Subsumed in DEA's rebuttal are several specific legal issues. DEA claims that plaintiffs' initial case is deficient as a matter of law for two reasons. First, the regression analyses on which plaintiffs' case is bottomed do not account for all "minimum objective qualifications" for the special agent positions at issue. See Davis v. Califano, 613 F.2d 957, 964 (D.C. Cir. 1979). Second, because plaintiffs failed to produce any creditable anecdotal evidence of specific instances of discrimination, their statistical proof was required to, and failed to, meet the enhanced evidentiary threshold of showing "gross disparities" in treatment. See Hazelwood School District v. United States, 433 U.S. 299, 307-308, 97 S.Ct. 2736, 2741-2742, 53 L.Ed.2d 768 (1977). Even if plaintiffs' proof is not insufficient as a matter of law for these reasons, DEA claims, that proof would have been found unable to stand up to DEA's evidence had the trial court properly evaluated that evidence. One purported error DEA cites is the trial court's misstep in placing on DEA a burden of persuasion of nondiscrimination, instead of the proper burden of coming forward with credible rebuttal evidence. See Burdine, supra, 450 U.S. at 248, 101 S.Ct. at 1089. Another claim of error involves the trial court's purported abuse of discretion in failing to admit into evidence the alternative regression analyses that DEA offered at the remedial phase of the proceeding. DEA also claims that the trial court gave insufficient weight to its cohort analysis.
Preferring to rely on a direct attack on the evidence showing race-related disparities, DEA has offered little in the way of explanation for the observed disparities. Thus DEA's defense to both the disparate treatment and disparate impact allegations in large measure stands or falls with its arguments as to the nonexistence of the disparities that plaintiffs have sought to show. One aspect of DEA's challenge to plaintiffs' proof does, however, amount to an effort to provide a legitimate nondiscriminatory explanation for the observed disparity. DEA argues that plaintiffs' statistical analysis will not support an inference of discrimination because the observed disparity was caused by a lack in the plaintiff class of a particular job qualification. Though DEA makes this argument in the context of an attack on the legal sufficiency of plaintiffs' prima facie disparate treatment case, the claim can also be styled as a possible nondiscriminatory explanation for the disparity, and will be analyzed as such. To the extent the claim implicates a disparate impact analysis, see Part II-A-1-b supra, that analysis will also be undertaken.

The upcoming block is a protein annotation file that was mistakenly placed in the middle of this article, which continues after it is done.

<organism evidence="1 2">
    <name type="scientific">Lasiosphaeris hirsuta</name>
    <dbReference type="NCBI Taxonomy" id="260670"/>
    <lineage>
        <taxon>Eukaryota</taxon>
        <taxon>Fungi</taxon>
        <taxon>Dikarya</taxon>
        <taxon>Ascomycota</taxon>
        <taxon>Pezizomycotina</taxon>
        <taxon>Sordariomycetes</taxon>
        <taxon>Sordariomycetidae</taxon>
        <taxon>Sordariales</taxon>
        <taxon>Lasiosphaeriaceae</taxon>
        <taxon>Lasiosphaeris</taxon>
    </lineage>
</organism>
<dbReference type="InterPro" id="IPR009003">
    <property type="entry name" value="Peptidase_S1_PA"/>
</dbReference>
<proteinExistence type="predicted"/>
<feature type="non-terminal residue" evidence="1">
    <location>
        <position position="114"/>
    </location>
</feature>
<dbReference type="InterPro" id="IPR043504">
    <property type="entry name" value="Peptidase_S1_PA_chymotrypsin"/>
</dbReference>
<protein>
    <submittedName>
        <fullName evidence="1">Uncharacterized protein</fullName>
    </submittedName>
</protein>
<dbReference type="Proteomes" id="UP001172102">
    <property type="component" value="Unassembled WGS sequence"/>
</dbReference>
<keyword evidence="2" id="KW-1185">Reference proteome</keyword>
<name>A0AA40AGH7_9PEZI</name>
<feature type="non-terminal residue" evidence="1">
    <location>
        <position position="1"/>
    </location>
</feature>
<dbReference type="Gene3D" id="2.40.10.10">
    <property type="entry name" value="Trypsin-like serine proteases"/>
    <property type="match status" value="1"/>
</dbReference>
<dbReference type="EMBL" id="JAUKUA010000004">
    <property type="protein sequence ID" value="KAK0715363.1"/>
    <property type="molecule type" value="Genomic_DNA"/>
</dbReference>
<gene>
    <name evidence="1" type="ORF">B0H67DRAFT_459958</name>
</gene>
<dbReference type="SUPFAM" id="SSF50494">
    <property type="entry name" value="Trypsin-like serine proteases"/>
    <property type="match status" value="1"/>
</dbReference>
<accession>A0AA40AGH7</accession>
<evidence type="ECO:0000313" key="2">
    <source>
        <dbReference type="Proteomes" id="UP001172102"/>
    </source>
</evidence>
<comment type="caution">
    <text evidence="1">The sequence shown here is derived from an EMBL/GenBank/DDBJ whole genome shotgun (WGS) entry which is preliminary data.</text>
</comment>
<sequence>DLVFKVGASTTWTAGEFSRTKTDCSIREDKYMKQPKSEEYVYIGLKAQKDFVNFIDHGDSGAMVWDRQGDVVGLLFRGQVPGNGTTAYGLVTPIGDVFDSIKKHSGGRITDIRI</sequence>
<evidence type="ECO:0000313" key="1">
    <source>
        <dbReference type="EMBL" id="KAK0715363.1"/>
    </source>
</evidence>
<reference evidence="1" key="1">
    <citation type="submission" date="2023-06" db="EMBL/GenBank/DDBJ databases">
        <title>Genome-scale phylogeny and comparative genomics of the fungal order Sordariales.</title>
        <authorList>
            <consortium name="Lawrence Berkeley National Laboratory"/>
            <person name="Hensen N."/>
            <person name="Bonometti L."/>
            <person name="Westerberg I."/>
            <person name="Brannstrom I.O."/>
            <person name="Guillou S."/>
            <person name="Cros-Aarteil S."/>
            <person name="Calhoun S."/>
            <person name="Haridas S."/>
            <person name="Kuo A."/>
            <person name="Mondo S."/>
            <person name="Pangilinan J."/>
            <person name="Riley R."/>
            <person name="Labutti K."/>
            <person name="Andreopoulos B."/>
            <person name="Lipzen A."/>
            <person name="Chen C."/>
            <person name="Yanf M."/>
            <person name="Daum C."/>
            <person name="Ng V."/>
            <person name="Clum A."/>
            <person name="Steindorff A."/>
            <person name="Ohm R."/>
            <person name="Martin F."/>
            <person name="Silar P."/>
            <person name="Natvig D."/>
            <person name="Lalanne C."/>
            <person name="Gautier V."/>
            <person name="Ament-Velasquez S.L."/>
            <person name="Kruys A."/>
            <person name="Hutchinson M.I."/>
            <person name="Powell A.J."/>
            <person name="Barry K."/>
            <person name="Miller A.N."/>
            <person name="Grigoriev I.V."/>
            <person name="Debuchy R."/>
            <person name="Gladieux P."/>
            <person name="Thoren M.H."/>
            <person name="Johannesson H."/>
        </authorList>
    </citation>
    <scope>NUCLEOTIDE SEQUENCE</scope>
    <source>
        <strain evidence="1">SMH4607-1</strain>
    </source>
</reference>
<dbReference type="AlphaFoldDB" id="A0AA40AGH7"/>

B. Analysis of the Liability Issues